The Financial Education and Research Foundation (FERF) recently published the findings of the 2018 Audit Fee Survey. idaciti was proud to be involved with producing this report by providing the non-survey data for analyses. The data was collected by idaciti from the SEC filings and the data provided by the PCAOB for all public companies in 2017.

Beyond some of the highlights of the report showing modest audit fee increases from 2016 to 2017 for public companies by 2.5% and private companies 3.2%, the report provides some interesting insights.

For example, if we look beyond the 2017 audit fees and analyze the audit-related, tax and non-audit fees and non-tax fees, we see that the Large Accelerated and Accelerated filers, on average, appear to spend evenly between audit-related fees and tax fees. For instance, Large Accelerated filers in 2017 spent on average $ 871 M on audit-related fees and $ 815 M on tax fees. This pattern is similar with Accelerated filers who spent on average $ 119 K on audit-related fees and $ 145 K on tax fees.

Contrast this with Non-Accelerated filers and Smaller Reporting companies who spent nearly double on audit-related services compared to tax services. Interestingly, we see the amount spent on tax fees subsuming more importance over all other fees for  Smaller Reporting Accelerated filers. Their average tax fees comprise of slightly over 80% of all professional accounting fees (outside of the audit fees). Whilst it is arguable that different tiers of companies may have different levels of tax complexity, it is not necessarily clear that this is a linear relationship whereby larger (smaller) companies have more (less) complex tax implications and therefore spend relatively more (less) on tax consultation.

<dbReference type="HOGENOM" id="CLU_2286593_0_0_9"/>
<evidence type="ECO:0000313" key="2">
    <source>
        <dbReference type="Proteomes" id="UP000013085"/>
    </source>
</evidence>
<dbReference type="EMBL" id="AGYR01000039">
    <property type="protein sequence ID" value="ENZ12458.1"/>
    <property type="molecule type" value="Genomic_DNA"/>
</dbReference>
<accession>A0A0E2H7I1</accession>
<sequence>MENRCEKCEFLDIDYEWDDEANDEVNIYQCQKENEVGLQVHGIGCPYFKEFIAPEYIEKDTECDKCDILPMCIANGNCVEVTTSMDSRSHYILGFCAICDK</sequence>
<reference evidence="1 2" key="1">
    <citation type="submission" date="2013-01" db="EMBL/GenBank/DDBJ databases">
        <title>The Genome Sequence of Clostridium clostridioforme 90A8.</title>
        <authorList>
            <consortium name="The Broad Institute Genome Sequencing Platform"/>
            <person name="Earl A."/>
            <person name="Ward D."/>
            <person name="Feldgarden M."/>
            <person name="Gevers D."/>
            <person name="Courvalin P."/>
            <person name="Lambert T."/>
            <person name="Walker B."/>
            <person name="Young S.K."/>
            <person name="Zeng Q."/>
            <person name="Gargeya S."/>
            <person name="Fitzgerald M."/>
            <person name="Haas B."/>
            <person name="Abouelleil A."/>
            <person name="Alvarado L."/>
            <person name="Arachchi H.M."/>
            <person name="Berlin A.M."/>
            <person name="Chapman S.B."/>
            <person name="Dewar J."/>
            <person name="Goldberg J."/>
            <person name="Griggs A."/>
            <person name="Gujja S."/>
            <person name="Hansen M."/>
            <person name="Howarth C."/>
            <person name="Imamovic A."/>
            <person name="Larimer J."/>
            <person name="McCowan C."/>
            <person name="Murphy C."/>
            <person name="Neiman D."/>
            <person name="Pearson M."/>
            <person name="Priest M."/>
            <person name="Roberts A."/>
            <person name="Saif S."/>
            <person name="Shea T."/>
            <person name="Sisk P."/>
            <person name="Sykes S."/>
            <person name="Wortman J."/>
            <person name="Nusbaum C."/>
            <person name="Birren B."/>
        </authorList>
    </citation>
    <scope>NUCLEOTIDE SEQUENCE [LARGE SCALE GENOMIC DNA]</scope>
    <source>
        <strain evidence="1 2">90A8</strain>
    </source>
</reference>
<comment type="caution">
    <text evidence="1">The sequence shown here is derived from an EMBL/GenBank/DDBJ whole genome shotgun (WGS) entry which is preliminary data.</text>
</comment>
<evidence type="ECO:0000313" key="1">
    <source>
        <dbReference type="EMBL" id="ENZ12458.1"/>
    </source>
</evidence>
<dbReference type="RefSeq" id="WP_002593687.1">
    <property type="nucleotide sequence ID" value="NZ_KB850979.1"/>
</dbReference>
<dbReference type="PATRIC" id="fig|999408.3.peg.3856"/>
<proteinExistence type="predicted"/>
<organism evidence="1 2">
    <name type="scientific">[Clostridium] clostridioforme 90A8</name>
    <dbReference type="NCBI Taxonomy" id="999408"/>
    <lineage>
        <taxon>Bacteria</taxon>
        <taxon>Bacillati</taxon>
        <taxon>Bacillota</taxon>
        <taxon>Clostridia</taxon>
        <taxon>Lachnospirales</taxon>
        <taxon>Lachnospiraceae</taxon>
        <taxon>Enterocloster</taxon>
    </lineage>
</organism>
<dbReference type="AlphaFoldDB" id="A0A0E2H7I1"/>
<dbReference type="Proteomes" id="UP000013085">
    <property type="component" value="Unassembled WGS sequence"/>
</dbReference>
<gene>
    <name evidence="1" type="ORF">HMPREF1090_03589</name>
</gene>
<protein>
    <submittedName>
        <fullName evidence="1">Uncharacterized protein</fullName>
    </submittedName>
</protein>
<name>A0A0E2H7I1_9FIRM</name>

So, what are these ‘audit-related’ fees that feature so prominently for Non-Accelerated filers and Smaller Reporting Companies?  The following is an excerpt from the FAQs of the SEC’s Office of the Chief Accountant:

           “...More specifically, these services would include, among others: employee benefit plan audits, due diligence related to mergers and acquisitions, accounting consultations and audits in connection with acquisitions, internal control reviews, attest services related to financial reporting that are not required by statute or regulation and consultation concerning financial accounting and reporting standards. Fees for the above services would be disclosed under "Audit-Related Fees."

Some respondents in the survey suggested that companies implementing automation-related internal controls may be able to reduce audit-related fees. In addition, being proactive in collaborating with the external auditors on reviewing proposed corporate transactions (like, for example, mergers and acquisitions) and the accounting and reporting implications may also reduce audit-related fees. Whilst the larger companies may have the resources to implement these audit-related cost reduction strategies, the verdict is still out on whether the smaller companies are able to achieve this. In addition, as audit fees continue to rise year over year, albeit incrementally, can companies leverage advancements in technology to facilitate the audit review process and increase collaboration with?

Streamlining Filing Review and Analyses Could Further Reduce Audit Fees

At idaciti, we pride ourselves on continuously innovating ways to streamline data consumption and analyses. In particular, as it relates to the audit process, the idaciti Inline XBRL (iXBRL) portal allows companies to upload their 10-K or 10-Q to the portal so that the auditor can more efficiently review the filings. The portal provides a disclosure checklist to allow the company’s auditors to quickly determine whether a company has disclosed or tagged data that covers a US-GAAP or IFRS disclosure requirement. In addition, the iXBRL portal also allows auditors to easily benchmark their client’s financial data against that of its peers, as well as allow auditors and clients to annotate directly in the iXBRL filing so that there is an audit trail of the communication between the auditor and client linked directly to the reported number or disclosure.